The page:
• If the patient has more than one problem and you know there won’t be enough time to assess both problems, ask the patient to pick their primary complaint today. Explain that by trying to cover two conditions in one session, you end up doing less rather than more. Assure the patient you can address their secondary complaint at a later date.
  • Booking appointments: After you have explained your plan in the treatment room and have been clear about timeframes and why patients need to come in at a certain frequency, go with your patient to the receptionist and communicate the treatment schedule that you have agreed upon. If you are busy or the patient needs a specific time, suggest booking in advance to secure the appointments. Re-assure the patient they can change the appointments if needed (with 24 hours notice). Be sure the receptionist gives the patient something (an email, automatic text messages) to confirm the appointments have been booked.

Now that your have set up a way to manage expectations from the assessment, continue to manage the patient’s expectations and satisfaction throughout follow up consults.

Tips for subsequent treatments:

  • Structure re-assessments, but don’t go overboard with re-assessments to the point where they consistently sacrifice treatment time
  • When providing hands on treatment, be sure to match your pressure/strength to the client’s tolerance. Ask the client if the pressure is ok, or re-assure them it is ok to let you know at any point if the pressure is too much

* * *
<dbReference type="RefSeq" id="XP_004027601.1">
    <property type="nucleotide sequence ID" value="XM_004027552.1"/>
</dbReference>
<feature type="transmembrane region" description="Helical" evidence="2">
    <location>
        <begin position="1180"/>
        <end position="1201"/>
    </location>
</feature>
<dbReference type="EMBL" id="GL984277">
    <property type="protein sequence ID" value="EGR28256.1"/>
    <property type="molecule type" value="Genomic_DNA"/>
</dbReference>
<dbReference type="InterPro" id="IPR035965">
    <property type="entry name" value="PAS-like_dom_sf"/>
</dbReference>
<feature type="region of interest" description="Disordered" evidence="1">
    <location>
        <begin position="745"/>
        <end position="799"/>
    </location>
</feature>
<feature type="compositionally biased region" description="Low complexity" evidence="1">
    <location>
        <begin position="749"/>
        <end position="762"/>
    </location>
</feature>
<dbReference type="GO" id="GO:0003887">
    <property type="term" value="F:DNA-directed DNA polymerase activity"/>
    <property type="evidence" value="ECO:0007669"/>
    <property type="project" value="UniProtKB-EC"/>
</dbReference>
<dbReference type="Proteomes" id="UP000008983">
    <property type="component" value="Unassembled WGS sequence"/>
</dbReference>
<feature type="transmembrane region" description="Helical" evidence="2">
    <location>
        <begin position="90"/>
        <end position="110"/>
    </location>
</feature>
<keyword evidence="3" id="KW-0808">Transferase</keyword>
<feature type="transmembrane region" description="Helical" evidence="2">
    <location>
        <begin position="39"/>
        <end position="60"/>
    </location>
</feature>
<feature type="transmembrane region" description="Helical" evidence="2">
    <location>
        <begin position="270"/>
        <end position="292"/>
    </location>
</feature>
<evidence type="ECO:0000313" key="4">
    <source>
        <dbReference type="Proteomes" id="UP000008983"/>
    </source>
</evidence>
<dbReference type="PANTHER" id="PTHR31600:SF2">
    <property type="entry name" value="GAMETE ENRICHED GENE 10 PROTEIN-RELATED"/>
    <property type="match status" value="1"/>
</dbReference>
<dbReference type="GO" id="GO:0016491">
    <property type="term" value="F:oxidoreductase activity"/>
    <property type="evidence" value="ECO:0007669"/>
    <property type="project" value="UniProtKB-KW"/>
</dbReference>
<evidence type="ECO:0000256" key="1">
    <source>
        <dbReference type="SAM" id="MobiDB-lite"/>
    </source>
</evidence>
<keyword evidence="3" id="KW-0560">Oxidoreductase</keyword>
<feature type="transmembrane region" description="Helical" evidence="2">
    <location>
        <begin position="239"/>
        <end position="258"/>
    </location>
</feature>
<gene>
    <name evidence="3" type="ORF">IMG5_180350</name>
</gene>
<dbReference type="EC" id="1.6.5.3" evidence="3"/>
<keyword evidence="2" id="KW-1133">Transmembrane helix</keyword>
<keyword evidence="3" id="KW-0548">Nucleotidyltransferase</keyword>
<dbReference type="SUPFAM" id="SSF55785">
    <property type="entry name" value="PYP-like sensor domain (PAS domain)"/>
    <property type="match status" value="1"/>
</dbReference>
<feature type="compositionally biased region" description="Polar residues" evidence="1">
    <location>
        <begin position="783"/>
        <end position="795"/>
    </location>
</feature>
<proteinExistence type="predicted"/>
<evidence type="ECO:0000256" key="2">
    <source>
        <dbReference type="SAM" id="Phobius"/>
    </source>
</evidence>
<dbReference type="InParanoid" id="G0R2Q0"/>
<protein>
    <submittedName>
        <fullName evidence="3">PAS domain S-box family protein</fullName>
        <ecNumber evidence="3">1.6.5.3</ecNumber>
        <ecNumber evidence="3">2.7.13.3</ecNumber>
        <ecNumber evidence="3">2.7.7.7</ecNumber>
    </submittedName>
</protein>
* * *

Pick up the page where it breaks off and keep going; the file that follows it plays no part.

• Ask about the patient’s baseline condition before treatment, then again during and after the treatment.
  • Communicate your intentions with treatment and explain your treatment again if you change the plan. Document this change.
  • Progress the patient’s HEP - It will keep your patient’s motivated.
  • Do not wait till the end of the session to ask if the patient needs anything else. You won’t have the time to incorporate anything new at the end of treatment, so ask during so you can modify the plan and keep the patient happy.
  • At the end of the session, make sure the patient has been educated regarding prophylaxis, their HEP, posture education (if relevant), tape instructions (if relevant), supports/pillows/braces, and any other after treatment advice.

When the time comes to discharge your patient, use this as another opportunity to keep them happy, have them return with new problems in the future, refer you to friends and family, and to give a positive report to their doctor regarding physiotherapy (and help with referrals to you).

Tips at discharge:

  • Re-assess their status at discharge and discuss how the client has met their goals. Use your outcome measures again to demonstrate to your patient how they have progressed.